Insurers see rise in health claims; lockdown reduces motor segment demands

During the lockdown, very few vehicles are plying on the road, which means there will be less number of accidents resulting in lesser intimation of claims.
Non-life insurers are seeing a rise in claims in the health segment but the own damage claims in the motor segment is on the decline because of the 21-day lockdown imposed to check the spread of Covid-19.

 
During the lockdown, very few vehicles are plying on the road, which means there will be less number of accidents resulting in lesser intimation of claims. Fewer claims are supposed to improve the insurers’ loss ratio in the motor segment, but the industry is divided on this.

 
Loss ratio indicates the underwriting performance of an insurer. If it is above 100 then premium collected is not adequate to pay claims. The industry is operating at a loss ratio of 80 in the motor segment. “We will have a 1-1.5 month period where accidents won’t happen, which will bring in a 10 per cent impact on the loss ratio,” said Sajja Praveen Chowdary, motor business head, PolicyBazaar.

 
Sanjay Saxena, head of retail claims at Bajaj Allianz General Insurance, echoed the statement, saying the losses would come down in the segment given lower incidence of claims.

 
On the other hand, few insurers feel although claims intimation is currently less, there might be a spurt in claims post the lockdown. “The real clear picture will emerge only after the lockdown period gets over, as there is a possibility that we can see a backlog in claims. There are chances that policyholders may not be able to file their claims considering workshops are currently not operating,” said Subrata Mondal, executive vice-president, IFFCO-Tokio General Insurance.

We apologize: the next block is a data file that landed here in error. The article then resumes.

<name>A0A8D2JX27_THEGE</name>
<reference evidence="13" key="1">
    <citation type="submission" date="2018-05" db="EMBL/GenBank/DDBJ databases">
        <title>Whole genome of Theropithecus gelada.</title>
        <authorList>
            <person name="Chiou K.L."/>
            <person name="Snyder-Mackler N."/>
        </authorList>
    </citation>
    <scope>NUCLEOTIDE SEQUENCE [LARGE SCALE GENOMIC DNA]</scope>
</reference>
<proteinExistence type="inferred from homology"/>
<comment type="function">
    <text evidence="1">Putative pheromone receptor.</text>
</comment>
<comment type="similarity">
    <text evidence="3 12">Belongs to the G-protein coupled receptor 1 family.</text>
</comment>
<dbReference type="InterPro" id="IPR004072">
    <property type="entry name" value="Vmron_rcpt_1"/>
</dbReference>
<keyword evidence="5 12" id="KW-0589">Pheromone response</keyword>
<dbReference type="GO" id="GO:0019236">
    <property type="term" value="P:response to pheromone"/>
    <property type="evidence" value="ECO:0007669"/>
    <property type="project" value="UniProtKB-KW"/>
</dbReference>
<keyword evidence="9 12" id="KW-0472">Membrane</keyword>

“Loss ratios are a function of accidents plus repair costs, labour charges, and spare part cost. Most of the manufacturers go for a hike in these things from April. The insurance industry has not increased any rates in the past six months and nor has the third party rates gone up. So, loss ratios may go up as opposed to going down,” said the chief executive officer of private insurance company.

 
“Whether loss ratio in motor segment will come down significantly depends on how long the lockdown stays. In the motor segment, the third-party claims do not come to us immediately. So if the third party claims will go down or not is something we will see in the future,” said Sanjay Datta, chief underwriting & claims, ICICI Lombard.

 
Moreover, the motor insurance segment has been going through a lean phase for the past one year as the economic slowdown resulted in low demand for new vehicles. A similar situation is expected post the lockdown period. Experts say the first two quarters of this fiscal year will see muted demand for the automobile sector and this in turn will bring in increased competition in the motor segment amongst the players.

 
“Insurance companies will take advantage of this fall in loss ratio and become more competitive in nature resulting in the own damage prices going down over a period of time,” said Chowdary.

 
“As of now it seems there will be less claims. Lesser claims may impact the premium rates as well,” said Mondal.

 
In the motor insurance segment, the motor third-party is mandated by law. The third party motor premiums are revised annually, however, this year’s hike has been put on hold given the ongoing situation. Experts feel this will hurt the insurers.
The premiums for own damage segment is not regulated. Due to competition, insurers generally resort to heavy discounting to gain customers. Due to regulated third-party premiums and discounting in own damage segment, the loss ratio remains high in the segment.

 


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